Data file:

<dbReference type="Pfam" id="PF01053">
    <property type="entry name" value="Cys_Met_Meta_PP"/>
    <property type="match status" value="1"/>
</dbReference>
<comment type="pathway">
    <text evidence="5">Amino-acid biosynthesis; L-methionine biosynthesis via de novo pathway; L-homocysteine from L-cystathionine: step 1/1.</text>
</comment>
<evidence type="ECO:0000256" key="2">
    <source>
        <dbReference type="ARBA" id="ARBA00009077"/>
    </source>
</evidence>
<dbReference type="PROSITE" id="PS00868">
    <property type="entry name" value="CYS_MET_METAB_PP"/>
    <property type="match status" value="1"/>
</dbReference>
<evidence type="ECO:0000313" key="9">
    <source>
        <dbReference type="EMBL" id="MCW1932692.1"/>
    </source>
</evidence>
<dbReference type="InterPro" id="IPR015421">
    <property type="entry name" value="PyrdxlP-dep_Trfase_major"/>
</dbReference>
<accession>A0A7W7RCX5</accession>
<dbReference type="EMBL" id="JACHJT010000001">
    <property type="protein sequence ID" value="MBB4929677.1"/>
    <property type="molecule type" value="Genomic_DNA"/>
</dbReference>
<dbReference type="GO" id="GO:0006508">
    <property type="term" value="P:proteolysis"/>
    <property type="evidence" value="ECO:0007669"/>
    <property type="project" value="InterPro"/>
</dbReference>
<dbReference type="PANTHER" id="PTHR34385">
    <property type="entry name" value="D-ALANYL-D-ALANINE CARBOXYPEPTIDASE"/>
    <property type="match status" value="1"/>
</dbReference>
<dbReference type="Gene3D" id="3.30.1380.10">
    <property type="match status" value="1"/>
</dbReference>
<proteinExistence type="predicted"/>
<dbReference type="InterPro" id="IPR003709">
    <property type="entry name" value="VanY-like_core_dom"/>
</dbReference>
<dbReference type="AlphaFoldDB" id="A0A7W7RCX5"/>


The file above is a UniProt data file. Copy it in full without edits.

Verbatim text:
<dbReference type="Pfam" id="PF01053">
    <property type="entry name" value="Cys_Met_Meta_PP"/>
    <property type="match status" value="1"/>
</dbReference>
<comment type="pathway">
    <text evidence="5">Amino-acid biosynthesis; L-methionine biosynthesis via de novo pathway; L-homocysteine from L-cystathionine: step 1/1.</text>
</comment>
<evidence type="ECO:0000256" key="2">
    <source>
        <dbReference type="ARBA" id="ARBA00009077"/>
    </source>
</evidence>
<dbReference type="PROSITE" id="PS00868">
    <property type="entry name" value="CYS_MET_METAB_PP"/>
    <property type="match status" value="1"/>
</dbReference>
<evidence type="ECO:0000313" key="9">
    <source>
        <dbReference type="EMBL" id="MCW1932692.1"/>
    </source>
</evidence>
<dbReference type="InterPro" id="IPR015421">
    <property type="entry name" value="PyrdxlP-dep_Trfase_major"/>
</dbReference>
<accession>A0A7W7RCX5</accession>
<dbReference type="EMBL" id="JACHJT010000001">
    <property type="protein sequence ID" value="MBB4929677.1"/>
    <property type="molecule type" value="Genomic_DNA"/>
</dbReference>
<dbReference type="GO" id="GO:0006508">
    <property type="term" value="P:proteolysis"/>
    <property type="evidence" value="ECO:0007669"/>
    <property type="project" value="InterPro"/>
</dbReference>
<dbReference type="PANTHER" id="PTHR34385">
    <property type="entry name" value="D-ALANYL-D-ALANINE CARBOXYPEPTIDASE"/>
    <property type="match status" value="1"/>
</dbReference>
<dbReference type="Gene3D" id="3.30.1380.10">
    <property type="match status" value="1"/>
</dbReference>
<proteinExistence type="predicted"/>
<dbReference type="InterPro" id="IPR003709">
    <property type="entry name" value="VanY-like_core_dom"/>
</dbReference>
<dbReference type="AlphaFoldDB" id="A0A7W7RCX5"/>